• Enabling PowerShell Remoting
    • Remoting to One Computer at a Time
    • Remoting to Many Computers at a Time
      • Specifying a Script File Instead of a Command
      • Specifying a Separate List of Computers
      • The Caveats When Using Remote Commands
        • Serialization and Deserialization Side Effects
        • Remoting with Efficiency in Mind
        • Remoting Needs Some Permission Sometimes
    • The Last Word
  • Chapter 10: Useful PowerShell Tools
    • Dell PowerGUI
    • SAPIEN Technologies PowerShell Studio 2015
    • Amazon AWS Tools for Windows PowerShell
    • Microsoft Script Browser for Windows PowerShell ISE
    • Adam Driscoll’s PowerShell Tools for Visual Studio
    • Microsoft Windows PowerShell Web Access, via Control Panel
    • PowerShell Training via the Microsoft Virtual Academy
    • Master-PowerShell, an ebook from Dr. Tobias Weltner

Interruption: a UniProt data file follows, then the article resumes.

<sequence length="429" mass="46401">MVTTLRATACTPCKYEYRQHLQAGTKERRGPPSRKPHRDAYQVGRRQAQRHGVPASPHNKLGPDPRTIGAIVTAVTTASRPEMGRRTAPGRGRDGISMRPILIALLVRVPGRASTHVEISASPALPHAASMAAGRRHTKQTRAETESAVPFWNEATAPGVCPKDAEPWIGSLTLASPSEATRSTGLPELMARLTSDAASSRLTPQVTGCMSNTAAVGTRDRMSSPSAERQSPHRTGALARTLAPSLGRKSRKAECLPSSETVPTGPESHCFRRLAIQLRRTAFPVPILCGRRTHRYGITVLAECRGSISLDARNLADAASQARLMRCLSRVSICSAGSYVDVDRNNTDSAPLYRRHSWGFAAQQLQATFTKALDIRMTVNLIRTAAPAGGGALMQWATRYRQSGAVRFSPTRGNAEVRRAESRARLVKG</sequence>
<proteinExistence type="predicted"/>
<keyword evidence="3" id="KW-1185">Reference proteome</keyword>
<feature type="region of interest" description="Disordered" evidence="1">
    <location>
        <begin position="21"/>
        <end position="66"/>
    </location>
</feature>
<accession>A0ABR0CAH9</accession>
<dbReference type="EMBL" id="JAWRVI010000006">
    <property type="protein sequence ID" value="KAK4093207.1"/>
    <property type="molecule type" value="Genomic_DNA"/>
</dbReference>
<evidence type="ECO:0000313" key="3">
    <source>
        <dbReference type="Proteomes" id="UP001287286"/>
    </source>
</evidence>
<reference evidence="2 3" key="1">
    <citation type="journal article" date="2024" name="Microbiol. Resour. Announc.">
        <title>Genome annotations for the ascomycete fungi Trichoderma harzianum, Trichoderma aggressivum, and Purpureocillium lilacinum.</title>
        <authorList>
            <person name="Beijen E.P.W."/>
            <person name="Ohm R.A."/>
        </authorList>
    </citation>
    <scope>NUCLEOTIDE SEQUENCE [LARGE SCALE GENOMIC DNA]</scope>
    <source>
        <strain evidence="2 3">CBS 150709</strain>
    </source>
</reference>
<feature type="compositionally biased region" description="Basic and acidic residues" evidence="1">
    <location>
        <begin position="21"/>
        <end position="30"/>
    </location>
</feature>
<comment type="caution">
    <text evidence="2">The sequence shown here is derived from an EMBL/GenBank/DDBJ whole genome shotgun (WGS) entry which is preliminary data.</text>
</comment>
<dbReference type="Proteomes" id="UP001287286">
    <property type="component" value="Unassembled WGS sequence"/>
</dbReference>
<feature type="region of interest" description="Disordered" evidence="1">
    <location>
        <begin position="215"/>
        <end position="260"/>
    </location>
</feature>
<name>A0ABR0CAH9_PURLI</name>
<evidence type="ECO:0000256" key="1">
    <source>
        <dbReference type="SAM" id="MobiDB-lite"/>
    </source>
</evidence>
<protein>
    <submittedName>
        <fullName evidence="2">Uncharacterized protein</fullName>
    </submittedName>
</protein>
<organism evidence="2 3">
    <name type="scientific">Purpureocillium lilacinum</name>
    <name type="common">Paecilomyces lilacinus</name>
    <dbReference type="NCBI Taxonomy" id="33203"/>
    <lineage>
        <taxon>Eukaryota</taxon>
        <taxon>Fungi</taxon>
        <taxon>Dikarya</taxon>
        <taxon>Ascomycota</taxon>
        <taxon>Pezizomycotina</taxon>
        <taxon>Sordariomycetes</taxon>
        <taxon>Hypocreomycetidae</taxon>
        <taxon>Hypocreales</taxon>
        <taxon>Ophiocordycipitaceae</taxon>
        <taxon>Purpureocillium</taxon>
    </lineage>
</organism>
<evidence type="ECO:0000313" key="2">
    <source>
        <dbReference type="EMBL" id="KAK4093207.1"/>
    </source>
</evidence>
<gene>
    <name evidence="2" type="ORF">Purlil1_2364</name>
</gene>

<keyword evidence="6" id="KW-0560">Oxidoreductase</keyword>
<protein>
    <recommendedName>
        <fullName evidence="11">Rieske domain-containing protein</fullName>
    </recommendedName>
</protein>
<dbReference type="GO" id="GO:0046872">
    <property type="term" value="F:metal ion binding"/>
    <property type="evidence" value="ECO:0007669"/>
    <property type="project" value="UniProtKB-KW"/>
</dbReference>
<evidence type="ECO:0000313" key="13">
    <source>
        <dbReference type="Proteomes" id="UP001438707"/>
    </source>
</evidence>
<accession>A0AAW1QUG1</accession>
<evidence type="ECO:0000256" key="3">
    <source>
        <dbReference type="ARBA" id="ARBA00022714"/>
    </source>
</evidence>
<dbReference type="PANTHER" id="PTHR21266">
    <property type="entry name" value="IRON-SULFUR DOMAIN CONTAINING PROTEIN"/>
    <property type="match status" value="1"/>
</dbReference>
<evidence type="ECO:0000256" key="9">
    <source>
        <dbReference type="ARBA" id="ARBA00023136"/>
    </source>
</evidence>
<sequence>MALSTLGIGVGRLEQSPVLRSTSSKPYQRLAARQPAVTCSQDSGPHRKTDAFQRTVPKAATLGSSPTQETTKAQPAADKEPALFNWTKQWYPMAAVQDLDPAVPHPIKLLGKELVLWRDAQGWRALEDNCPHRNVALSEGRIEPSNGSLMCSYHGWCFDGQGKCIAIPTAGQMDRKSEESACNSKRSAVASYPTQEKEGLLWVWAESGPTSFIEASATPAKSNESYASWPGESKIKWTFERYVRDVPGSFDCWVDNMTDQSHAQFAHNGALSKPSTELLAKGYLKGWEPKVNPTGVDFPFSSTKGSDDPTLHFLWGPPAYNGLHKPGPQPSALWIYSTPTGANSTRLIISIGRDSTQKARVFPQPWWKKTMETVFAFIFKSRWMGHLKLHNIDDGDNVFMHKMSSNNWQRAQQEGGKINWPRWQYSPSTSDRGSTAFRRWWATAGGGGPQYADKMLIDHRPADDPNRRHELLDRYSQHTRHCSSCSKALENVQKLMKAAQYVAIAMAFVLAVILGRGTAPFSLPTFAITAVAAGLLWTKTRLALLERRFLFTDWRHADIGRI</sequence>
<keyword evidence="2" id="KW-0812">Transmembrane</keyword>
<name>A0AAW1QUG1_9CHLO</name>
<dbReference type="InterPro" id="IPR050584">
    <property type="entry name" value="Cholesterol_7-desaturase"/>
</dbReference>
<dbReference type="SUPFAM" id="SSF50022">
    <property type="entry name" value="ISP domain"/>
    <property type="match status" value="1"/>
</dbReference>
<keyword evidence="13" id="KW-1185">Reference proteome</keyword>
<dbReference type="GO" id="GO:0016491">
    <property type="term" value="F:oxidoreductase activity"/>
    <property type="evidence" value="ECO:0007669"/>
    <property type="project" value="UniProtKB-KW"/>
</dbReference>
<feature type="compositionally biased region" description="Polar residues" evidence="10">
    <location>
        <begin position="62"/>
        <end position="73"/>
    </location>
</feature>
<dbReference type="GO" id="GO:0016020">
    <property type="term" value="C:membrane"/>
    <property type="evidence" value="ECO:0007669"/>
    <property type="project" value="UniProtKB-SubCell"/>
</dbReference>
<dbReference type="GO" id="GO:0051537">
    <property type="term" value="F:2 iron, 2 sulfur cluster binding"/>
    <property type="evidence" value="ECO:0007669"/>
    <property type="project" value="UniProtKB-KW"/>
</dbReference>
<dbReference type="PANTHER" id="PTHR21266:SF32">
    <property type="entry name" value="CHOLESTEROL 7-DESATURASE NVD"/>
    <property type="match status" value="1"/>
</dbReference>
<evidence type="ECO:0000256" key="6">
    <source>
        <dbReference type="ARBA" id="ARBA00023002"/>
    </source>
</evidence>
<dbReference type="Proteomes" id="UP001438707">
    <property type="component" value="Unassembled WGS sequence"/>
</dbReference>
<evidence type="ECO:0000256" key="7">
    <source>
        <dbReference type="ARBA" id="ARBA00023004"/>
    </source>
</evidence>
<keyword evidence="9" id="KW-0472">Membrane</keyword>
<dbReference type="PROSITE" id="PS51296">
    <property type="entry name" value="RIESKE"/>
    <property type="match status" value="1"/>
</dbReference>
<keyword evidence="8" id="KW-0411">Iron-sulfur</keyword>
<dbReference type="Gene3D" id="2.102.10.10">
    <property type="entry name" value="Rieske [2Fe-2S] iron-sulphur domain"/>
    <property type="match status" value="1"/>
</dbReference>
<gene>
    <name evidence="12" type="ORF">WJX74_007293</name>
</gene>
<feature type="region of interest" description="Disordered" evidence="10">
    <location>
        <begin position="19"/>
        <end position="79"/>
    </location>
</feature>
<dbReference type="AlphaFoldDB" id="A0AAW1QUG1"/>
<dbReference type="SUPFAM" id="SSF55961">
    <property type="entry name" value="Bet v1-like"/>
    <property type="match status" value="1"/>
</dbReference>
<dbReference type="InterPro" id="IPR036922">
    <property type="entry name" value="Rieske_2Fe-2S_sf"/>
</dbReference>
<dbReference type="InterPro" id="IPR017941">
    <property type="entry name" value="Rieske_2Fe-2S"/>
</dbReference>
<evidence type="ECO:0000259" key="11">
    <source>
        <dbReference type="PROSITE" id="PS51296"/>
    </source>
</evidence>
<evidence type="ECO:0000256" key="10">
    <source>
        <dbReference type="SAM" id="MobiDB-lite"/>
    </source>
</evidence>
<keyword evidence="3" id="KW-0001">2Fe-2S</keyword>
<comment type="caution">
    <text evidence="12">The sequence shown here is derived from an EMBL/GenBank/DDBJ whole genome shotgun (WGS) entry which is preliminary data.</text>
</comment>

• VMware vSphere PowerCLI
    • The Last Word
  • Chapter 11: Using PowerShell to Manage Office 365
    • Create a Script to Open a PowerShell Session to Office 365 in One Click
    • Assign Rights to Mailboxes
    • Converting Regular Mailboxes to Shared Mailboxes
    • Obtaining Last Logon Times for Office 365 Accounts
    • Onboarding a List of Multiple New Users to Your Office 365 Tenant
    • Lock Down and Configure Sharing on a SharePoint Online Tenant
    • Examining and Auditing Who Has External Access to a SharePoint Online Site
    • Add and Remove People from Mailing Lists (Distribution Groups)
    • Performing a Mass Password Change
    • Place All Mailboxes on Litigation Hold
    • The Last Word
  • Chapter 12: Wrapping Up - Performing Five Common Administrative Tasks using Windows PowerShell
    • Adding Users
    • Deleting Dangerous or Objectionable Content from Exchange Mailboxes
    • Elegantly Handling Departed Employees and Their Distribution List Memberships
    • Create a New Comma Separated Values (.CSV) File and Populate It With Data
    • Easily Connect to Exchange Online or Office 365 from Your Hybrid Deployment
  • Appendix X: Quick Cheat Sheet of PowerShell Verbs

About the Author

Jonathan Hassell
Jonathan Hassell

Jonathan Hassell is an author and consultant based in Charlotte, North Carolina. He's been writing on Microsoft from an IT pro perspective for over 15 years.